Hong Kong protests smaller, more violent
Dozens of people were injured Sunday in another night of violence in Hong Kong, as the city marked its fifteenth consecutive weekend of anti-government protests.
Thousands of people took part in a peaceful — albeit unauthorized — march from Causeway Bay to government offices in Admiralty, calling for the government to respond to the protest movement’s five demands. That quickly turned violent after radical protesters gathered outside the legislature and began throwing bricks and petrol bombs at police lines.
Police responded with tear gas and water cannon, using jets of blue dye for the second time. The dye — which is also laced with tear gas — is designed to indelibly mark protesters and make them easy to arrest later.
The heavy response drove protesters back from the legislature and began a night of cat-and-mouse pursuit throughout the city, which saw protesters set fires and vandalize subway stations as police made sporadic arrests.
At least 28 people were injured Sunday, according to the hospital authority. Of those, 13 men and four women have been discharged as of Monday morning, while 11 remain in hospital. Two men are in a “serious condition,” the authority said.
While the violence between police and protesters was fairly regular compared to previous weeks, the ugliest scenes occurred at the edges of the protests, where both protester and pro-government groups attacked people who disagreed with them.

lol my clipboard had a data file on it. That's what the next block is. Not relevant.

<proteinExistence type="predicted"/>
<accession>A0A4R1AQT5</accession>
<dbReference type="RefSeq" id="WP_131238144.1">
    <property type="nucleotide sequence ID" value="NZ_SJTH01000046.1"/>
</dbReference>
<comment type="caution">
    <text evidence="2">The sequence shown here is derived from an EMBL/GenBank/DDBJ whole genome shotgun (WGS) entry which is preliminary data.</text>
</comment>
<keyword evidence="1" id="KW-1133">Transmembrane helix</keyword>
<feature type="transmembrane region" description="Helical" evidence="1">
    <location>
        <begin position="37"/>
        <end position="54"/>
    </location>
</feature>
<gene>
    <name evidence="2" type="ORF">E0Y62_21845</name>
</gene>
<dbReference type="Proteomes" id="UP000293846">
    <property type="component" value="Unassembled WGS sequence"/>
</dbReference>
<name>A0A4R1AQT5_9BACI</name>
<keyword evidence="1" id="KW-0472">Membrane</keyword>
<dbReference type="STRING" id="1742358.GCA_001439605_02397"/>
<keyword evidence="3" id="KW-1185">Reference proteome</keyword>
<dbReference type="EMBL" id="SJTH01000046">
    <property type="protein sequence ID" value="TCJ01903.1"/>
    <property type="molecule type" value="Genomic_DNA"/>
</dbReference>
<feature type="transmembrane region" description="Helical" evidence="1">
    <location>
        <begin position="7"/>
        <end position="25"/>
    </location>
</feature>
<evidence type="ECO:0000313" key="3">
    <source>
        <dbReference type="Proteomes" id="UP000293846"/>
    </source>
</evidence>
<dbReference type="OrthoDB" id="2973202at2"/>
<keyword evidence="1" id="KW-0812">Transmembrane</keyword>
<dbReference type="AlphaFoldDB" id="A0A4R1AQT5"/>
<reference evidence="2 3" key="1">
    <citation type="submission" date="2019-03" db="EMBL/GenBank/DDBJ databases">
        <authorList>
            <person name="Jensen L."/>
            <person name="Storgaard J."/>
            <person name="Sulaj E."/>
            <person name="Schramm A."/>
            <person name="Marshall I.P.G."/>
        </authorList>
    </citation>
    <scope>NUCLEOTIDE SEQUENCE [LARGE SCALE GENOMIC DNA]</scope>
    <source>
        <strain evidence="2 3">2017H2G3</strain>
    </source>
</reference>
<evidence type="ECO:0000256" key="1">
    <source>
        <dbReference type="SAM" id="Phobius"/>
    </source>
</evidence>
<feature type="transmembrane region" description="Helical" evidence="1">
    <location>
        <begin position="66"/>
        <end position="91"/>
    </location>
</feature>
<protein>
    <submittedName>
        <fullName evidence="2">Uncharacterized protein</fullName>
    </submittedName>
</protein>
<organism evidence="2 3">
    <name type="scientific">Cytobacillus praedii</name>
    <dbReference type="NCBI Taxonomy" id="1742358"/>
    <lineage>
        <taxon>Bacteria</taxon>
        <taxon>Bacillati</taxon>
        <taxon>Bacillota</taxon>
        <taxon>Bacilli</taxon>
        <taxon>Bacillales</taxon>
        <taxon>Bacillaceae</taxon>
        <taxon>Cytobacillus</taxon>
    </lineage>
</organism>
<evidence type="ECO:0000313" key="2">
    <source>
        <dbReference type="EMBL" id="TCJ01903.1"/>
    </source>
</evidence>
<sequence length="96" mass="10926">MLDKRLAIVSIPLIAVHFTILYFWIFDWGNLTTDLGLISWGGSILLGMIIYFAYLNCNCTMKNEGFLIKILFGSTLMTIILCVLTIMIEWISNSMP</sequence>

CNN reporters saw a mob of masked protesters attacking a man in the Tin Hau neighborhood after a brief confrontation, leaving him dazed and bleeding on the floor. In an earlier incident, video shared widely online showed a middle-aged man wearing a blue shirt attacked and left apparently unconscious by a large group of mostly young, black-clad protesters on Gloucester Road. According to the South China Morning Post, the unidentified man had shouted pro-police slogans before the attack.
Later on Sunday, a group of mostly middle-aged men were seen striking and threatening protesters in the North Point area. The area has a large mainland Chinese immigrant population, and there have been attacks on protesters in the area in past weeks.
Sunday’s violence came after a number of angry scuffles on Saturday between pro and anti-government groups, though none reached the level of violence seen the following day. Pro-Beijing groups sang the Chinese national anthem and pulled down “Lennon Walls,” collections of notes and flyers erected by protesters, around the city.
In a Facebook post on Friday, pro-government lawmaker Junius Ho called on patriotic Hong Kongers to “get together and clean Hong Kong.” Ho described it to CNN as an “environmental hygiene campaign” and said he “would not urge any confrontation” with protesters.
Separately, Ho was involved in a controversy in July after he was filmed shaking hands with alleged triads who attacked protesters in Yuen Long. At a press conference later, he said the men were “defending their home and people.” Ho told CNN that he met the men before any violence occurred and said he condemned any violence or lawbreaking.
Following that incident, Ho appeared to threaten to kill opponents in a Facebook video, after a confrontation with pro-democratic lawmaker Eddie Chu on a talk show. Ho said that his words were “taken out of context” and not meant literally, nor was it his intention “to encourage any crime.”
This story has been updated to include comments from Junius Ho.
CNN’s Sarah Faidell, Ivan Watson and Julia Hollingsworth contributed reporting.